He stressed Escada was not artificially pushing for lower price points, “But we’ve improved our logistics down the whole chain and have lowered our own margins. Plus, the clothes are lighter and the collection has less constructed blazers and suits, which helps keep down prices.”

Moreover, Escada is introducing Escada Modern Business Woman for spring, with price points about 25 to 30 percent lower than the Escada Margaretha Ley collection. The goal is to meet the everyday fashion needs of the professional woman, while attracting a new customer.

“We’ve had 35 percent new end customers in Germany in the last seven months because we rejuvenated the brand,” Ley said.

In general, he said he doesn’t expect “any significant economic recovery in 2004.”

“The fundamental data is terrible,” Ley said. “But psychologically, there’s a lot of color and femininity, and women will buy.”

Peter Boveleth, sales and marketing manager of the bridge-level Ambiente collection, said he senses an upswing, even though the weeks of 90- to 100-degree temperatures weren’t emotionally favorable for the first winter deliveries in the stores. But at CPD, where Ambiente stages a fashion show each season while exhibiting in a showroom in Düsseldorf, Boveleth said, “Retailers know exactly what they want to buy. The look is a bit more well kept and a bit more tailored. That’s the consensus.”Arvid Moorman, managing director of the designer sportswear collection, Kathleen Madden, said, “The German market is stabilizing. What’s missing is the passion about what fashion can do, but [the mood] is definitely more positive than it was last season.”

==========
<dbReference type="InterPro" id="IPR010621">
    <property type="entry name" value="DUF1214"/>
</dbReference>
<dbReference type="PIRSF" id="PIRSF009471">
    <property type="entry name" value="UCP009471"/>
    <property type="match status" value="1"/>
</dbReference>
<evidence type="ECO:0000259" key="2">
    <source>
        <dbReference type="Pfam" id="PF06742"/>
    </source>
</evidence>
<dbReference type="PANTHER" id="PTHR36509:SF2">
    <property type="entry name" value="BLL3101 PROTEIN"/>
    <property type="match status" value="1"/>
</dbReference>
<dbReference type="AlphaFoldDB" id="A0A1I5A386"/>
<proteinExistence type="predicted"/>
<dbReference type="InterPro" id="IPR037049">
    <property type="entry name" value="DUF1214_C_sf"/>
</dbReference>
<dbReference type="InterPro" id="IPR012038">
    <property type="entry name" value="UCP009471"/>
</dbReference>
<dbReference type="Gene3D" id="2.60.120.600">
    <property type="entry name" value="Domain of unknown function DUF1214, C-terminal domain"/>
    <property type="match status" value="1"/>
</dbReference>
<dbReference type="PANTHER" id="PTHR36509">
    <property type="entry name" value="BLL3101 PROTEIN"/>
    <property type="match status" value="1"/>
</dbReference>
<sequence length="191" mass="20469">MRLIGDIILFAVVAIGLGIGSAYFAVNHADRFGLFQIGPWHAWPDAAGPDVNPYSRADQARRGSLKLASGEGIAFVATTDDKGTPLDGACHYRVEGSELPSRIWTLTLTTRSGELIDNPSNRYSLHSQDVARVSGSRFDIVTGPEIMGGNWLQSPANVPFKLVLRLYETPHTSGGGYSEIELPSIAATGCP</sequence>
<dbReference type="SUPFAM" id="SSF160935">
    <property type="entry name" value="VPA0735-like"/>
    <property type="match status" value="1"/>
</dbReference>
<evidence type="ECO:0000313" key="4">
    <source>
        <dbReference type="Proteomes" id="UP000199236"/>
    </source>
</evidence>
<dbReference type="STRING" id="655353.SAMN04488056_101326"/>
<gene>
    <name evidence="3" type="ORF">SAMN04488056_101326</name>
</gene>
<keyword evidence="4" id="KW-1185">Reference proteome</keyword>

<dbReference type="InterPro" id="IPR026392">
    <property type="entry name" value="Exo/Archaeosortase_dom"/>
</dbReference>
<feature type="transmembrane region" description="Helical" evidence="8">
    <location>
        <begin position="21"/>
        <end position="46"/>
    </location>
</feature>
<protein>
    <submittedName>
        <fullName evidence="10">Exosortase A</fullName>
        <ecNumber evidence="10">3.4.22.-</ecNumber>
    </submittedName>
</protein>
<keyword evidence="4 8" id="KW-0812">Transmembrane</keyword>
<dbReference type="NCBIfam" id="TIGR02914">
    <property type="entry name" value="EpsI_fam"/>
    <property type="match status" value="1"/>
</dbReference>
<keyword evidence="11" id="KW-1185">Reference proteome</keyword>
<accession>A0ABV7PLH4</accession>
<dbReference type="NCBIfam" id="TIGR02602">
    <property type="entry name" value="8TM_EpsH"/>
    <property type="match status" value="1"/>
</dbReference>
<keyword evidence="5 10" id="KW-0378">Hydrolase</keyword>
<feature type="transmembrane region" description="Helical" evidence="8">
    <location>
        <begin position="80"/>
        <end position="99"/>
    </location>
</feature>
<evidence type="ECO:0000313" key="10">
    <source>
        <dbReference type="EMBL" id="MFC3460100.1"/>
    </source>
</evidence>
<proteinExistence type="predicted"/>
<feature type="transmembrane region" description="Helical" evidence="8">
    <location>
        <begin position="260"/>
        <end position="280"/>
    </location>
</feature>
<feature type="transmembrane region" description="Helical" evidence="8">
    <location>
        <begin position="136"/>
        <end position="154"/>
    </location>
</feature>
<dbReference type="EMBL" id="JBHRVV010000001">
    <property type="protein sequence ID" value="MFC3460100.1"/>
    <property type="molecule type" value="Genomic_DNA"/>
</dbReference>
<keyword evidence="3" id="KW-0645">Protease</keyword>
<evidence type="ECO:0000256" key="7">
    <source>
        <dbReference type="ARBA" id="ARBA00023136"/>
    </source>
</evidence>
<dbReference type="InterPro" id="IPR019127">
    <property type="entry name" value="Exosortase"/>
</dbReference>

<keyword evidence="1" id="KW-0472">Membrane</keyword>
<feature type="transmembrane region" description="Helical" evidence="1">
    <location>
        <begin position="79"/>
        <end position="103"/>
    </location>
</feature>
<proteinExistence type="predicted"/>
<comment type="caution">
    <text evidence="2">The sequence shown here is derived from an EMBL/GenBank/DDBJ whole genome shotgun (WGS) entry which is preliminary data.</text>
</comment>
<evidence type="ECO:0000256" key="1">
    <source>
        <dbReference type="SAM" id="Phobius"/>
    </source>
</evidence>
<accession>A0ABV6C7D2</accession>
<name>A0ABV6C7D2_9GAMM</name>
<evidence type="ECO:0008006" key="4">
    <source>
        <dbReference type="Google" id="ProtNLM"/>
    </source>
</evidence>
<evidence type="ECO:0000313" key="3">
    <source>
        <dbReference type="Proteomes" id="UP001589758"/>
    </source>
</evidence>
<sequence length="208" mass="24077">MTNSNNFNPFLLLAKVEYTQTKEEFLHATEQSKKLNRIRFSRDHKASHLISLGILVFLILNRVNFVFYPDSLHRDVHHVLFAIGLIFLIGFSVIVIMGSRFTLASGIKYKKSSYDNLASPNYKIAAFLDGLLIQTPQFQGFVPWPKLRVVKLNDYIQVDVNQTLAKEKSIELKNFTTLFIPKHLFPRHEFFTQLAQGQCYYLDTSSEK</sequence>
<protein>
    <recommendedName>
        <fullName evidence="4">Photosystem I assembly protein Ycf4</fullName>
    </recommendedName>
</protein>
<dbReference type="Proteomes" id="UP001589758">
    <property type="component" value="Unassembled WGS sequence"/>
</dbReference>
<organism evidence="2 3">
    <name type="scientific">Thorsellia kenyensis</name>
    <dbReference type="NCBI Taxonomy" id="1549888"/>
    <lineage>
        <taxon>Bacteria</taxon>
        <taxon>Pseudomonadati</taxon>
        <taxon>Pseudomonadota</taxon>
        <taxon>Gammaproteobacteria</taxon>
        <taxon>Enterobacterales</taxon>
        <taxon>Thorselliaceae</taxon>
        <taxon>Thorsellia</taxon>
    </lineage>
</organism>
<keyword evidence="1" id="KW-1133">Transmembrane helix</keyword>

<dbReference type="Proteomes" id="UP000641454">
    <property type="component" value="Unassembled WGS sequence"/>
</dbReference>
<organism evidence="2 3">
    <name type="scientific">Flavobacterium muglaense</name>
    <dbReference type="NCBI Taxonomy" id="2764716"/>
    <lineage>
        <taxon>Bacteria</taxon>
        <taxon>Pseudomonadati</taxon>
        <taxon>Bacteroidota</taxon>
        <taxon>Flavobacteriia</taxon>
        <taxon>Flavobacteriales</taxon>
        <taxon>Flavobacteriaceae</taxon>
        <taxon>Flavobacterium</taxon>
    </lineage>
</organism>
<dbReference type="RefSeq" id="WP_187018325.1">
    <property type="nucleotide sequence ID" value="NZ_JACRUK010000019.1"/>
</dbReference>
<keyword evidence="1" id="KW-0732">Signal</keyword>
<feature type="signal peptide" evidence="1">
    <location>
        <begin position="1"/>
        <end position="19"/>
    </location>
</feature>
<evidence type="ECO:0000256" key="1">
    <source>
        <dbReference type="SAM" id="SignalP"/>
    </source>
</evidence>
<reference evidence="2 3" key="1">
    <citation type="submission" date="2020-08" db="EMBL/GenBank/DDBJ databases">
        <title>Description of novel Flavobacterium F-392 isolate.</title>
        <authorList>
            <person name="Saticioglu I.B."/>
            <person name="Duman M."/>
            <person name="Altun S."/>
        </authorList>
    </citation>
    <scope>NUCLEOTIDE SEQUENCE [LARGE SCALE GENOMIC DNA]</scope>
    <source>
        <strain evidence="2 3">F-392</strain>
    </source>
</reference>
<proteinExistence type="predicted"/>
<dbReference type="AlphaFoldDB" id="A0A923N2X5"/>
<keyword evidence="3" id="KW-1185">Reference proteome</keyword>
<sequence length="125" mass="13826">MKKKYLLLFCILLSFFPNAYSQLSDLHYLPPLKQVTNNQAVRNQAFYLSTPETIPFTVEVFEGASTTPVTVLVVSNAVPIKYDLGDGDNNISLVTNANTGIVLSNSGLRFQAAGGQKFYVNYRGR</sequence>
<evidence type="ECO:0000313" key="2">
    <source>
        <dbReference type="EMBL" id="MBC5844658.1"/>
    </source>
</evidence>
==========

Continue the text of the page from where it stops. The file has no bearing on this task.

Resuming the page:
Exports are a growing part of Madden’s business and racked up double-digit export gains last year. During CPD, the company opened new accounts in Moscow, Marbella, Spain, and Warsaw, and will be opening shops in Dubai and Shanghai this fall.

The brand, founded in Atlanta more than 20 years ago, is based in Switzerland and manufactured in Italy of largely Japanese fabrics. It has recently relaunched in the U.S., where it will be sold in about 50 to 60 doors for fall.

“But in two to three years, I think the U.S. and Canada could be one of our most successful markets,” Moorman said. “The response was overwhelming and the orders were substantial.”

In the more moderate market, which is a core CPD segment and one of Germany’s hardest hit, attention was focused on new delivery and purchasing concepts.

“We’ve become more focused when it comes to fashion, but then we thought, ‘What has to change at retail, at POS?’” said Jürgen Büter, marketing manager for Bianca, a leading German moderate sportswear collection. “The answer: liquidity and speed. The biggest problem in the industry is that we deliver too much too early.”

To improve the situation, Bianca is moving to control the timing and content of retailers’ orders, offering set monthly packages designed to create a harmonic presentation at point of sale.